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Exoatmospheric Kill Vehicle (EKV) Destroys Intermediate Range Ballistic Missile Target

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Exoatmospheric Kill Vehicle (EKV) Destroys Intermediate Range Ballistic Missile Target

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Exoatmospheric Kill Vehicle (EKV) Destroys Intermediate Range Ballistic Missile Target
Exoatmospheric Kill Vehicle (EKV) Destroys Intermediate Range Ballistic Missile Target

The U.S. Missile Defense Agency (MDA) and a Boeing-led industry team successfully intercepted an intermediate-range ballistic missile in space during the latest test of the Ground-based Midcourse Defense (GMD) system. The test validated GMD’s Capability Increment 6B configuration, which gives the Missile Defense Operators more time, space, and flexibility to intercept ballistic missile threats to the U.S. homeland. The system is deployed in military bases in the states of Alaska and California; in 2018 comprising 44 interceptors and spanning 15 time zones with sensors on land, at sea, and in orbit. In 2019, a missile defense review requested that 20 additional ground-based interceptors be based in Alaska. GMD is administered by the U.S. MDA, while the operational control and execution is provided by the U.S. Army, and support functions are provided by the U.S. Air Force.

This successful test is important because it opens up the window of opportunity to intercept threats to our homeland. We’re committed to continuously enhancing the GMD system’s capability to meet rapidly evolving missile defense needs for the nation,” said Debbie Barnett, vice president of Strategic Missile & Defense Systems.

Exoatmospheric Kill Vehicle (EKV) Destroys Intermediate Range Ballistic Missile Target
RTX interceptor successfully defeats ballistic missile target during today’s test of the U.S. Ground-Based Midcourse Defense (GMD) System, marking the program’s 13th intercept. (Photo by RTX)

During the test, a GMD interceptor released a kinetic-force Exoatmospheric Kill Vehicle, or EKV, during the rocket booster’s second stage of its normally three-stage sequence of flight. The threat-representative target was air launched from the Broad Ocean Area and the interceptor was deployed from Vandenberg Space Force Base, California.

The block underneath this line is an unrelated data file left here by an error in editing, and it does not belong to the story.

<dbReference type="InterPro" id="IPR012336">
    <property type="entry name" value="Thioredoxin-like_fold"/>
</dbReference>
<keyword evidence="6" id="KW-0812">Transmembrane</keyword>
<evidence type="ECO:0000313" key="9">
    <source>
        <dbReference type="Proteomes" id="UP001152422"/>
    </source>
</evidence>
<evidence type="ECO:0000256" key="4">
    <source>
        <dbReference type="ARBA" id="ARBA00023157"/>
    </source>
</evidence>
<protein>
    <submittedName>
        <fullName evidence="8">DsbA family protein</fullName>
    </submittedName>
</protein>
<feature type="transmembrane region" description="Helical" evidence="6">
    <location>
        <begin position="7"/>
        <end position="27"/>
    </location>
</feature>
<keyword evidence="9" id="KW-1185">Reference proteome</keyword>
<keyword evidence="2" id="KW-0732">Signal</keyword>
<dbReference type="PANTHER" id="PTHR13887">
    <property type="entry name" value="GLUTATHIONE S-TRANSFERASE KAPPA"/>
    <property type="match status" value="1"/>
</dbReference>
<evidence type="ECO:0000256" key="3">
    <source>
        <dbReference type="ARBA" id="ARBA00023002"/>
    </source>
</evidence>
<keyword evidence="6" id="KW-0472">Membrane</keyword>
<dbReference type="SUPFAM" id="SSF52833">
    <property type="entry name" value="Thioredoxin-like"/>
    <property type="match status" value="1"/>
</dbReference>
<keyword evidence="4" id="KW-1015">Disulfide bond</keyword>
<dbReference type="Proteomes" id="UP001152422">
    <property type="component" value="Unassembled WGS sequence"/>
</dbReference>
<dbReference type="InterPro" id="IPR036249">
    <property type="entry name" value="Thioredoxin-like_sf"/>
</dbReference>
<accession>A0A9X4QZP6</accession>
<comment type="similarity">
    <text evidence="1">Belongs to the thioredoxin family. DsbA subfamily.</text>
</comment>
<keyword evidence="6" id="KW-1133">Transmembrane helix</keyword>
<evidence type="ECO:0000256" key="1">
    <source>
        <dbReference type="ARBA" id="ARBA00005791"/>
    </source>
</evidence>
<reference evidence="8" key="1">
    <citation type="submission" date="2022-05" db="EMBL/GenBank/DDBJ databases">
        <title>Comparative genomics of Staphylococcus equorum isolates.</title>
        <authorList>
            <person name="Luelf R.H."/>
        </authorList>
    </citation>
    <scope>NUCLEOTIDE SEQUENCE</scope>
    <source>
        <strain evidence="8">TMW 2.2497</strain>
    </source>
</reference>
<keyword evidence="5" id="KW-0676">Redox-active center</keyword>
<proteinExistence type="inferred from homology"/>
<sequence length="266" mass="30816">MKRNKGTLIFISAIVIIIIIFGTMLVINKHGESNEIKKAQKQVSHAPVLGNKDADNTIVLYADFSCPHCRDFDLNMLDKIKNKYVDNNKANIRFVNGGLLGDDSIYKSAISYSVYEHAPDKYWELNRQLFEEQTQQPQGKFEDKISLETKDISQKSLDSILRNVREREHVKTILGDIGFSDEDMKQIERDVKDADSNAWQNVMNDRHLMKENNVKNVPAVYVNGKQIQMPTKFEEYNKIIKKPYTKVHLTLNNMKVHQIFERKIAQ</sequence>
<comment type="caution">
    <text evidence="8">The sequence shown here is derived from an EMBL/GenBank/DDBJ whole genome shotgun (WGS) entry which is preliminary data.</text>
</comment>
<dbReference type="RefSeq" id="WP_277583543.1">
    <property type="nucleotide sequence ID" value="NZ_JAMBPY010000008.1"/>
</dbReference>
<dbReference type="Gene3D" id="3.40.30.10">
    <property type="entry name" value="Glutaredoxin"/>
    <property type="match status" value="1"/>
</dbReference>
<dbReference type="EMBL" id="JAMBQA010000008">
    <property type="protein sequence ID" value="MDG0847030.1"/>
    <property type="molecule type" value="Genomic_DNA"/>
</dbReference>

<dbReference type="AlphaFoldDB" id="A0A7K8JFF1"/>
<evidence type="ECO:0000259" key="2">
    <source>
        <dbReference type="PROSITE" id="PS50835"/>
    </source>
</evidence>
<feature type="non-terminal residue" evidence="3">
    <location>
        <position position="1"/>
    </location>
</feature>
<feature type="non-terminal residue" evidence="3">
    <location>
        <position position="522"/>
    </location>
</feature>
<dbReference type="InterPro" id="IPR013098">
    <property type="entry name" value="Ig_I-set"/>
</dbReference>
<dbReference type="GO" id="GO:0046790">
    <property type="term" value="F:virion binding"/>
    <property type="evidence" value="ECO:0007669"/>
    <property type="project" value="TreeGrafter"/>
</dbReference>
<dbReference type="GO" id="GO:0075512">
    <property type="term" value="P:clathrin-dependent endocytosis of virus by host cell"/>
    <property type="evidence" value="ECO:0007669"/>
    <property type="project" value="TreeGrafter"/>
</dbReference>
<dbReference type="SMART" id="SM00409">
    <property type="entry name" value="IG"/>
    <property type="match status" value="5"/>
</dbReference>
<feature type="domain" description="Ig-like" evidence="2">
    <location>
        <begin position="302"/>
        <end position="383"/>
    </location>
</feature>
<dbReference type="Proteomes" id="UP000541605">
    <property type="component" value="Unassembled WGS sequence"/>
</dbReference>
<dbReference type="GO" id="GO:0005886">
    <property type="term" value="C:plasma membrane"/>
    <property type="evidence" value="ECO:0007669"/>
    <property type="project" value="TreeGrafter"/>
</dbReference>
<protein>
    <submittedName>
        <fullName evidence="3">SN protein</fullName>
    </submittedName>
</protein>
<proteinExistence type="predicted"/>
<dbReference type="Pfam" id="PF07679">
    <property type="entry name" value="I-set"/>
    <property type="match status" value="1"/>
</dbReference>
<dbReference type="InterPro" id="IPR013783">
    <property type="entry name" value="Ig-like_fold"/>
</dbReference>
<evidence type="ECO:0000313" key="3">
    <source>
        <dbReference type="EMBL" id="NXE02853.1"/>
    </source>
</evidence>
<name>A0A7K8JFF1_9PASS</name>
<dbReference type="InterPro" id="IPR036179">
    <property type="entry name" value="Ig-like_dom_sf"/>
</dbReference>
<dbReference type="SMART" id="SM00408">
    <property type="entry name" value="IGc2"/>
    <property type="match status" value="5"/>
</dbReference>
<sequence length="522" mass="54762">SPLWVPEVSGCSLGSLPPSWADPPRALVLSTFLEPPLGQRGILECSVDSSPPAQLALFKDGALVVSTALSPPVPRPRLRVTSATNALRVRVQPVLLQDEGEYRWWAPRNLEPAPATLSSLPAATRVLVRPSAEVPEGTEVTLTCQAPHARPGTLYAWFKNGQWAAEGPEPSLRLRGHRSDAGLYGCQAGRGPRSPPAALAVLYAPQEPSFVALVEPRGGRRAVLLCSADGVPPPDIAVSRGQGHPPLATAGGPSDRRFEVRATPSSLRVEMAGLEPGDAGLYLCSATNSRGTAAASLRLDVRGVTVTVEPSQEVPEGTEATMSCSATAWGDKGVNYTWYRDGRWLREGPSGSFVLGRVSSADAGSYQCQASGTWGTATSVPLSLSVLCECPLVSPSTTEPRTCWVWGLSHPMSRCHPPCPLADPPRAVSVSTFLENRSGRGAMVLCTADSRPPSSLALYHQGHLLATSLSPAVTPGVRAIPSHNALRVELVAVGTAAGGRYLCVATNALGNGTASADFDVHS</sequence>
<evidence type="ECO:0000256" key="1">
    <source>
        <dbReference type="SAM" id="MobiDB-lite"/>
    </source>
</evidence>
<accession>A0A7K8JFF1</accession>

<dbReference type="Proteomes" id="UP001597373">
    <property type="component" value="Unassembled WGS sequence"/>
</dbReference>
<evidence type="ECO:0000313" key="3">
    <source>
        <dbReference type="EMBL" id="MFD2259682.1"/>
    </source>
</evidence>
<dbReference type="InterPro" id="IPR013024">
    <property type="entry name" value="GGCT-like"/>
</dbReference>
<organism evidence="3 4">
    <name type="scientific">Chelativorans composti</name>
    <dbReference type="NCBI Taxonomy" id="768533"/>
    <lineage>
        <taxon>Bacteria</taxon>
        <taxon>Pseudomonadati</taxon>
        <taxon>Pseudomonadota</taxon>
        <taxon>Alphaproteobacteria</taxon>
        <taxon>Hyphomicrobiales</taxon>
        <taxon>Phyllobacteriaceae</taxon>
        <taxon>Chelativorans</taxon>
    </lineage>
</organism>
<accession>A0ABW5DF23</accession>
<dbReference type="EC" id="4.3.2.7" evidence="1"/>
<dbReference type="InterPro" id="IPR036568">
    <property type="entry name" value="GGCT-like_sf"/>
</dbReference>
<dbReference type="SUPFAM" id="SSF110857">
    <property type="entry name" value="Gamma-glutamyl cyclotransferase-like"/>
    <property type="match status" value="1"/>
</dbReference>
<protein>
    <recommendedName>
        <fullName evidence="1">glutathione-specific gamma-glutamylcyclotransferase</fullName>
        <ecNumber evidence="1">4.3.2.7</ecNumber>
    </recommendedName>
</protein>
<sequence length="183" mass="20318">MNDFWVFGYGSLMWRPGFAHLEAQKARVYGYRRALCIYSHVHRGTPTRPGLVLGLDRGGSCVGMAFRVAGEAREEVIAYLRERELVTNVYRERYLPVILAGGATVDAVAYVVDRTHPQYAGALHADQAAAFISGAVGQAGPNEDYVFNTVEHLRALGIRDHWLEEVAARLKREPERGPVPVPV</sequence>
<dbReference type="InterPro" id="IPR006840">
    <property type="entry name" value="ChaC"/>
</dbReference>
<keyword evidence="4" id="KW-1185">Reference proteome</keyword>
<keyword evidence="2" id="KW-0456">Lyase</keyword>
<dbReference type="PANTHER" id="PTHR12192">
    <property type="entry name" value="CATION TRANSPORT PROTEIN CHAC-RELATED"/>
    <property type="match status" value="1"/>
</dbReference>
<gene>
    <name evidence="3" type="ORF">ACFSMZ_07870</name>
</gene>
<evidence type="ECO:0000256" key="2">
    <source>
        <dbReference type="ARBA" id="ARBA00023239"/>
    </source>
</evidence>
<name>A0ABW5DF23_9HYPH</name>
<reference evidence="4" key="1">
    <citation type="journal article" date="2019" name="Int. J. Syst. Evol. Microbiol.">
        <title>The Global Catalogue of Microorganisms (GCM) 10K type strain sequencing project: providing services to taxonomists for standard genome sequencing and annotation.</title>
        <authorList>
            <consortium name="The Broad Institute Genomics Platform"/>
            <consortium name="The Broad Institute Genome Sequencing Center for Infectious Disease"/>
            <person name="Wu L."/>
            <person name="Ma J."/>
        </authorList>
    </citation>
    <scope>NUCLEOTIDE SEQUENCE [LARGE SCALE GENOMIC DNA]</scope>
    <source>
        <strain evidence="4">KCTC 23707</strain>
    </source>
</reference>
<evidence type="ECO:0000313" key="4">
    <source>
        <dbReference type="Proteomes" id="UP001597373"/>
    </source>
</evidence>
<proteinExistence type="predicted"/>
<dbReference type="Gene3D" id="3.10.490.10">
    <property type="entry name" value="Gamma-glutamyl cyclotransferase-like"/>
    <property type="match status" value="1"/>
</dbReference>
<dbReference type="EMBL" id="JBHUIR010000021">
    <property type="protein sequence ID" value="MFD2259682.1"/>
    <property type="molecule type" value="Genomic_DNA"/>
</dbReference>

The Exoatmospheric Kill Vehicle (EKV) is the Raytheon-manufactured interceptor component with subcontractor Aerojet of the U.S. Ground-Based Midcourse Defense (GMD), part of the larger National Missile Defense system. The EKV is boosted to an intercept trajectory by a boost vehicle (missile), where it separates from the boost vehicle and autonomously collides with an incoming warhead. The EKV is launched by the Ground-Based Interceptor (GBI) missile, the launch vehicle of the GMD system.

Boeing has supported the GMD program as lead system integrator since its inception in 1998 through development, test, operations and sustainment. The system has now been on alert for nearly two decades and is an integral part of America’s layered ballistic missile defense architecture. As a leading global aerospace company, Boeing develops, manufactures and services commercial airplanes, defense products and space systems for customers in more than 150 countries. As a top U.S. exporter, the company leverages the talents of a global supplier base to advance economic opportunity, sustainability and community impact. Boeing’s diverse team is committed to innovating for the future, leading with sustainability, and cultivating a culture based on the company’s core values of safety, quality and integrity.

Exoatmospheric Kill Vehicle (EKV) Destroys Intermediate Range Ballistic Missile Target
An upgraded GMD Ground-Based Interceptor launches from Vandenberg Space Force Base (U.S. Missile Defense Agency photo).

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